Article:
Efficacy of new intermittent abdominal pressure ventilator for post-ischemic cervical myelopathy ventilatory insufficiency

Paolo I. Banfi, Eleonora Volpato, John R. Bach

Research output: Contribution to journalArticle

Abstract

Non-invasive ventilation (NIV) is the treatment of choice for patients symptomatic for respiratory muscle dysfunction. It can normalize gas exchange and provide up to continuous non-invasive ventilator support (CNVS) as an alternative to intubation and tracheotomy. It is usually provided via non-invasive facial interfaces or mouthpieces, but these can be uncomfortable and uncosmetic. The intermittent abdominal pressure ventilator (IAPV) has been used for diurnal ventilatory support since 1938 but has been off the market since about 1990. Now, however, with greater emphasis on non-invasive management, a new IAPV is available. A patient with chronic ventilatory insufficiency post-ischemic cervical myelopathy, dependent on sleep NVS since 2003, developed symptomatic daytime hypercapnia for which he also used diurnal NVS via nasal pillows. However, he preferred not having to use facial interfaces. When not using diurnal NVS he was becoming dyspnoeic. Diurnal use of an IAPV was introduced. Arterial blood gas analysis using the IAPV decreased his blood pH from 7.45 to 7.42, PaCO2 from 58 to 37 mmHg, and improved PaO2 from 62 to 92 mmHg. At discharge, the patient used the IAPV 8 h/day with improved mood and quality of life. Consequently, he returned to work as a painter.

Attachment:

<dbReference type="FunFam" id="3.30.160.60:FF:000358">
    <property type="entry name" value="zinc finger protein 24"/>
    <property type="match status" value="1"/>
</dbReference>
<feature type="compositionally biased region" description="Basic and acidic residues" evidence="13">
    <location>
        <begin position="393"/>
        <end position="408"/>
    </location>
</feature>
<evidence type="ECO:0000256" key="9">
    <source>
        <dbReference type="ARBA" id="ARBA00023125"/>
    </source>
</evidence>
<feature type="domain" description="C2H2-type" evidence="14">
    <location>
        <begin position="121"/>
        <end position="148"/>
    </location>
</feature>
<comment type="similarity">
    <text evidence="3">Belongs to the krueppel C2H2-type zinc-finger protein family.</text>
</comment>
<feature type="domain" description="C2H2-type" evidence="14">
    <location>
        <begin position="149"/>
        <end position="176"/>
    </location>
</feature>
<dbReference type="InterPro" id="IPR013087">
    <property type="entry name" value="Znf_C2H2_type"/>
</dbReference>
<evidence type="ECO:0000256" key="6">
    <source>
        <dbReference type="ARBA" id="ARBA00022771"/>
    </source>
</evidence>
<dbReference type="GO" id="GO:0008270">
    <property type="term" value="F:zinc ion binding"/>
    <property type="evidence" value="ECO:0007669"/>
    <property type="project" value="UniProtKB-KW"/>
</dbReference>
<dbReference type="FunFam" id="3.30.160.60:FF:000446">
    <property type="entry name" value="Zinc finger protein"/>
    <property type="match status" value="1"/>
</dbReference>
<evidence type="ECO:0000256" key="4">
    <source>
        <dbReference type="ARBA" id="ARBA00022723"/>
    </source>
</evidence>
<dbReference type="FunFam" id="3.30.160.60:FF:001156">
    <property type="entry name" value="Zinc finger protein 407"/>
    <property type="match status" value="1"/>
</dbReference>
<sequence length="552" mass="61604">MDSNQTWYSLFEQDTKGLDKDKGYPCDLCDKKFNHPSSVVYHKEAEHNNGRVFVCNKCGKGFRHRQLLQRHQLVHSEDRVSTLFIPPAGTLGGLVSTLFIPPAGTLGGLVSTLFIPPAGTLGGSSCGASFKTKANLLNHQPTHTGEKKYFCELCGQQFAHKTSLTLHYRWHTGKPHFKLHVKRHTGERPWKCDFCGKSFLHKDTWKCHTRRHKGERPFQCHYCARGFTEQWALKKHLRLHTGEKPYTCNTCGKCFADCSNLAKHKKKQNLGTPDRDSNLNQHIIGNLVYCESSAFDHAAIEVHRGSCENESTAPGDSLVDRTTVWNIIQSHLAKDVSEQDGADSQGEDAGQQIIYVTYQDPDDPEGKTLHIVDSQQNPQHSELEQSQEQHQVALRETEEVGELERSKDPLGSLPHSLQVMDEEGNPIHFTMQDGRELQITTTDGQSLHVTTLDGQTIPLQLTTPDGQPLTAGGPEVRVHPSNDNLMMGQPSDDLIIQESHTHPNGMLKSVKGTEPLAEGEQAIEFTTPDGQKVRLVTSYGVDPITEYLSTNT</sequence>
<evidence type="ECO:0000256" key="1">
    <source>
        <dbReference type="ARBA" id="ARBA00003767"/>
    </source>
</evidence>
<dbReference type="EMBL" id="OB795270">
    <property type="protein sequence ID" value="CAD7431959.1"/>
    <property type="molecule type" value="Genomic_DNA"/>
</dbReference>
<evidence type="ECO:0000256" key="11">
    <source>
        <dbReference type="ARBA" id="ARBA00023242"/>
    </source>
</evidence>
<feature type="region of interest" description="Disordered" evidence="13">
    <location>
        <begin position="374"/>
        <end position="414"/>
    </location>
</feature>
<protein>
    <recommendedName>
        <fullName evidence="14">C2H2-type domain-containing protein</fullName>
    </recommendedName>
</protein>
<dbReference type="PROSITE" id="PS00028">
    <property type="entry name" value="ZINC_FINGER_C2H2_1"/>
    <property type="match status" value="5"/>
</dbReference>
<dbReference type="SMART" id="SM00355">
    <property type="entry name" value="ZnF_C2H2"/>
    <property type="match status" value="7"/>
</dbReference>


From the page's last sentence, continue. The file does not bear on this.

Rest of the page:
Original languageEnglish
Article number4
JournalMultidisciplinary Respiratory Medicine
Volume14
Issue number1
DOIs
Publication statusPublished - Jan 28 2019

Keywords

  • Intermittent abdominal pressure ventilator (IAPV)
  • Non-invasive ventilation (NIV)
  • Quality of life (QoL)
  • Tracheostomy mechanical ventilation (TMV)

ASJC Scopus subject areas

  • Pulmonary and Respiratory Medicine

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